When Siya Masuku had a conversation with his mother, a teacher in Soweto, about how challenging it was to teach primary school children Zulu, he knew something had to change. Masuku says he and his siblings were always privileged enough to have access to books.
It sounds staggering, but Masuku increasingly found that the learning materials available to teachers – especially at primary level – are severely lacking and the conversation with his mother set in motion what would become a challenging but rewarding journey.
“There is a shortage of books written in Zulu, Xhosa, Southern Sotho, Northern Sotho, Venda, Tswana, Tsonga, Swati, or Ndebele. It is necessary to balance the language barriers in our literature, especially at primary level,” Masuku explains.
“Cross-cultural communication is also challenging at times because of a vast difference in language. It is very difficult to understand the world view of one culture while using the language of another,” he added.
“Siyafunda isiZulu (siyafunda means “we are learning”) is a book designed for Zulu speakers who are learning isiZulu at primary level and non-Zulu speakers of all ages.”
But while the initial idea – to create a beautifully illustrated alphabet book – was completed in just 10 months, the Siyafunda idea has already evolved.
Masuku is running a fund-raising campaign on Thundafund to take his project to the next level. While his ultimate goal is to get these books in all schools through a partnership with the Department of Education, he’s not letting these long processes slow him down. The fund-raising campaign will ensure a solid print run which will see one book donated to disadvantaged pupils for every 10 books sold.
Masuku’s dream is to raise R155,000, but he has set an interim goal of R35,000 which will provide 1,000 books to children who can’t afford Siyafunda.
But the idea doesn’t stop there. South Africa is becoming increasingly connected. While we might want to bash our heads in at wi-fi speeds most of the time, more and more South African neighbourhoods have access to free internet and Masuku is hoping to use this growing trend to expand on the book, which is where the rest of the funding will become useful.
He has started work on an interactive version of the book with additional modules which include stories, practical exercises, mathematical quizzes and games. In a collaborative effort with Danieteach.com, the book has been brought alive online. Through sound and narration, learning the Zulu language is made far easier and faster for those at primary level and those who are older and learning for the first time.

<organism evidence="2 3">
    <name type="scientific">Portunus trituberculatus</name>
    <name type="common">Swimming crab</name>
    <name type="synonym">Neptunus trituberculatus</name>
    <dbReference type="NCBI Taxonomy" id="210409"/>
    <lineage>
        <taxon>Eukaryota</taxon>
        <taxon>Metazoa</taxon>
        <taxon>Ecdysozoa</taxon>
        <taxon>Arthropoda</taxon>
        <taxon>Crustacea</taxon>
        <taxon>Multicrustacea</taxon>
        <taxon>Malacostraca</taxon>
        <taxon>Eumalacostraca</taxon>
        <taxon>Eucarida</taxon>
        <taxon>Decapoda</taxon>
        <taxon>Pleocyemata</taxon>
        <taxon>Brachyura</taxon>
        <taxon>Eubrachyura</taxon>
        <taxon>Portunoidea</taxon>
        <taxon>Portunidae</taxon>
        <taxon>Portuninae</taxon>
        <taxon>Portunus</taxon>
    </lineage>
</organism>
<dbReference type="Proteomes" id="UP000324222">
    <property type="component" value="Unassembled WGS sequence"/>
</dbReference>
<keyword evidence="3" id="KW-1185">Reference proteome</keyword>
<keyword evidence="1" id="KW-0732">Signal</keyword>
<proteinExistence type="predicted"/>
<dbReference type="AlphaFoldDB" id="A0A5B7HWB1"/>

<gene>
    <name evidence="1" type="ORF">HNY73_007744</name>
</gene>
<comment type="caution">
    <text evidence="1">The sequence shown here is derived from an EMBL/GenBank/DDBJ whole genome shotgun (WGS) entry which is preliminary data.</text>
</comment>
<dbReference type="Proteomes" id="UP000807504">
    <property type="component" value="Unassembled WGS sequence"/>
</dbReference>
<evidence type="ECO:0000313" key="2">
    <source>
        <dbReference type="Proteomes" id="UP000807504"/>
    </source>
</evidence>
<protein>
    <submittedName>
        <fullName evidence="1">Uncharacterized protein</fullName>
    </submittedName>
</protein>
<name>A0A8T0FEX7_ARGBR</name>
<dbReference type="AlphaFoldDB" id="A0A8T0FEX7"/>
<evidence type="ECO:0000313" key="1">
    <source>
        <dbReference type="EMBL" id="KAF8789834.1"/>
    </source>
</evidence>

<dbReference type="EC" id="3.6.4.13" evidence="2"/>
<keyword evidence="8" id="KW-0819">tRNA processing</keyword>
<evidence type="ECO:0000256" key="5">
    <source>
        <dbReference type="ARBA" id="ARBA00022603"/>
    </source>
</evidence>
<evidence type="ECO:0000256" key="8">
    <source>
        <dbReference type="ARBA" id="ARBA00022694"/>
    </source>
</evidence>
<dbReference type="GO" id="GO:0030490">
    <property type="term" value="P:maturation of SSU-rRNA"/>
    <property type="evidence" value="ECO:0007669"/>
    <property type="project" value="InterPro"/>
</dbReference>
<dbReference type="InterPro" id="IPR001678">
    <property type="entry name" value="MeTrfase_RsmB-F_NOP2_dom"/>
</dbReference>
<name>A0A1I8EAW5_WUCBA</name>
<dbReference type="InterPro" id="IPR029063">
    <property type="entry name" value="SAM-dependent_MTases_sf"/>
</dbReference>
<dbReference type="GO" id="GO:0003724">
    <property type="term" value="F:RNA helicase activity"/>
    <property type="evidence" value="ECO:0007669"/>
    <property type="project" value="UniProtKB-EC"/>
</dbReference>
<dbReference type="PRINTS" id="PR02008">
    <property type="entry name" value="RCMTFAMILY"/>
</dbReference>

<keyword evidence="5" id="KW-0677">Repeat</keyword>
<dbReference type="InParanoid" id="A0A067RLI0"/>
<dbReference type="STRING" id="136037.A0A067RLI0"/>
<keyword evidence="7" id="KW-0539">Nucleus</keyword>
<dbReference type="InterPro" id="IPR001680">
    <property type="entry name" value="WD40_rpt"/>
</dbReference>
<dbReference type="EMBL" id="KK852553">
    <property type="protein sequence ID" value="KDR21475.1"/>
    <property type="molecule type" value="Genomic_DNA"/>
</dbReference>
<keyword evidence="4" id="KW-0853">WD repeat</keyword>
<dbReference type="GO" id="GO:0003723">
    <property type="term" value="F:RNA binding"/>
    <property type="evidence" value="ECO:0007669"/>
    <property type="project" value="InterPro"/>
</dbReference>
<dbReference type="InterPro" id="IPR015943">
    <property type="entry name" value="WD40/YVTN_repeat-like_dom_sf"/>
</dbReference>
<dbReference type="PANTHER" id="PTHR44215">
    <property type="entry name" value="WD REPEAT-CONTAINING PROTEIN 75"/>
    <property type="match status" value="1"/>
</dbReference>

The most critical part of this project is to make learning easier for children. A study by United Nations Educational, Scientific and Cultural Organisation (Umesco) shows that children’s first language is the optimal language for literacy and learning throughout primary school. According to globalpartnership.org, globally, there are 50-million to 75-million “marginalised” children who are not enrolled in school.
For native Zulu speakers, the idea of the book is to assist with improving vocabulary, association, pronunciation, reading and writing from a young age. This, in turn, will ensure that learning other subjects in Zulu later on is far easier.
Children whose primary language is not the language of instruction in school are more likely to drop out of school or fail in earlier grades and often resort to a life of crime or have limited employment opportunities.
But beyond the effect of using it as a tool for native and primary school Zulu speakers, the practical spin-off is that adults who are looking to expand their basic language skills could benefit too, especially from the interactive modules.
“One of our major goals is changing dominant world views that do not acknowledge diversity and hinder the development of alternative visions for a sustainable future,” Masuku explains.
And in a country as diverse as South Africa, we could all use a little bit of a nudge. DM